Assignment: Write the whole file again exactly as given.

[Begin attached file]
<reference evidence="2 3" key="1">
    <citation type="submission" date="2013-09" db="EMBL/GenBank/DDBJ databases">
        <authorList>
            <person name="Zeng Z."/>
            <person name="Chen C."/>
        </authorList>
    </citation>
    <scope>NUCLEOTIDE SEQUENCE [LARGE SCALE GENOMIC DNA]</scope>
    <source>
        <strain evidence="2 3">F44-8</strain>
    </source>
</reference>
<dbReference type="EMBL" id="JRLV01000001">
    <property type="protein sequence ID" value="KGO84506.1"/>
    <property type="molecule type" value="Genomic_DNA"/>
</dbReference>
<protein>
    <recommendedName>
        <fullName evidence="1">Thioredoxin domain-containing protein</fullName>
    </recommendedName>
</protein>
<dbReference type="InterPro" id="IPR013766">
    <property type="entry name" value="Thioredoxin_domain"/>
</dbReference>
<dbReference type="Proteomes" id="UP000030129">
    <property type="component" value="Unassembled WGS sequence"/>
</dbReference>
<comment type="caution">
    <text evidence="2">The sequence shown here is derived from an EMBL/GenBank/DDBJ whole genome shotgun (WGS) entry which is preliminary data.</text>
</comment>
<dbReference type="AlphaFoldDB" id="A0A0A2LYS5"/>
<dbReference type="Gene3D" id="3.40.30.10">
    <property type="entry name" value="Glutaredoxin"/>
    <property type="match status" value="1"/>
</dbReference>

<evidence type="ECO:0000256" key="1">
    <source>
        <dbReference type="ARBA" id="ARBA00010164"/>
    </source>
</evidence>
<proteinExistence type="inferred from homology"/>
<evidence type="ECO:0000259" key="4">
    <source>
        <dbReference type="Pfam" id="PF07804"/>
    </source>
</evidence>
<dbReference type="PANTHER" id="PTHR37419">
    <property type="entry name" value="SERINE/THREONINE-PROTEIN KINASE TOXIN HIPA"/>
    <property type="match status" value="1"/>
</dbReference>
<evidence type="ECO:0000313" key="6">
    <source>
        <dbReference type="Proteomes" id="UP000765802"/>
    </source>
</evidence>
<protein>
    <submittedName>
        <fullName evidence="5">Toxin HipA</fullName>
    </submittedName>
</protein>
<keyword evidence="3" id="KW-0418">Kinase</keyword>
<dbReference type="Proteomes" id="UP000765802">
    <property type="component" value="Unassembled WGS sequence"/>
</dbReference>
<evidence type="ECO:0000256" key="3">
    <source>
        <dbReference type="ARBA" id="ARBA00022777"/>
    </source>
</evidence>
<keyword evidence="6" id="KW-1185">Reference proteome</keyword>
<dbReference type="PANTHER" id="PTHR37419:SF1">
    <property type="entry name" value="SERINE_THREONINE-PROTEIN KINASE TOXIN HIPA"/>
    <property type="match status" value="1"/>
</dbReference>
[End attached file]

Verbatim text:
<reference evidence="2 3" key="1">
    <citation type="submission" date="2013-09" db="EMBL/GenBank/DDBJ databases">
        <authorList>
            <person name="Zeng Z."/>
            <person name="Chen C."/>
        </authorList>
    </citation>
    <scope>NUCLEOTIDE SEQUENCE [LARGE SCALE GENOMIC DNA]</scope>
    <source>
        <strain evidence="2 3">F44-8</strain>
    </source>
</reference>
<dbReference type="EMBL" id="JRLV01000001">
    <property type="protein sequence ID" value="KGO84506.1"/>
    <property type="molecule type" value="Genomic_DNA"/>
</dbReference>
<protein>
    <recommendedName>
        <fullName evidence="1">Thioredoxin domain-containing protein</fullName>
    </recommendedName>
</protein>
<dbReference type="InterPro" id="IPR013766">
    <property type="entry name" value="Thioredoxin_domain"/>
</dbReference>
<dbReference type="Proteomes" id="UP000030129">
    <property type="component" value="Unassembled WGS sequence"/>
</dbReference>
<comment type="caution">
    <text evidence="2">The sequence shown here is derived from an EMBL/GenBank/DDBJ whole genome shotgun (WGS) entry which is preliminary data.</text>
</comment>
<dbReference type="AlphaFoldDB" id="A0A0A2LYS5"/>
<dbReference type="Gene3D" id="3.40.30.10">
    <property type="entry name" value="Glutaredoxin"/>
    <property type="match status" value="1"/>
</dbReference>

<evidence type="ECO:0000256" key="1">
    <source>
        <dbReference type="ARBA" id="ARBA00010164"/>
    </source>
</evidence>
<proteinExistence type="inferred from homology"/>
<evidence type="ECO:0000259" key="4">
    <source>
        <dbReference type="Pfam" id="PF07804"/>
    </source>
</evidence>
<dbReference type="PANTHER" id="PTHR37419">
    <property type="entry name" value="SERINE/THREONINE-PROTEIN KINASE TOXIN HIPA"/>
    <property type="match status" value="1"/>
</dbReference>
<evidence type="ECO:0000313" key="6">
    <source>
        <dbReference type="Proteomes" id="UP000765802"/>
    </source>
</evidence>
<protein>
    <submittedName>
        <fullName evidence="5">Toxin HipA</fullName>
    </submittedName>
</protein>
<keyword evidence="3" id="KW-0418">Kinase</keyword>
<dbReference type="Proteomes" id="UP000765802">
    <property type="component" value="Unassembled WGS sequence"/>
</dbReference>
<evidence type="ECO:0000256" key="3">
    <source>
        <dbReference type="ARBA" id="ARBA00022777"/>
    </source>
</evidence>
<keyword evidence="6" id="KW-1185">Reference proteome</keyword>
<dbReference type="PANTHER" id="PTHR37419:SF1">
    <property type="entry name" value="SERINE_THREONINE-PROTEIN KINASE TOXIN HIPA"/>
    <property type="match status" value="1"/>
</dbReference>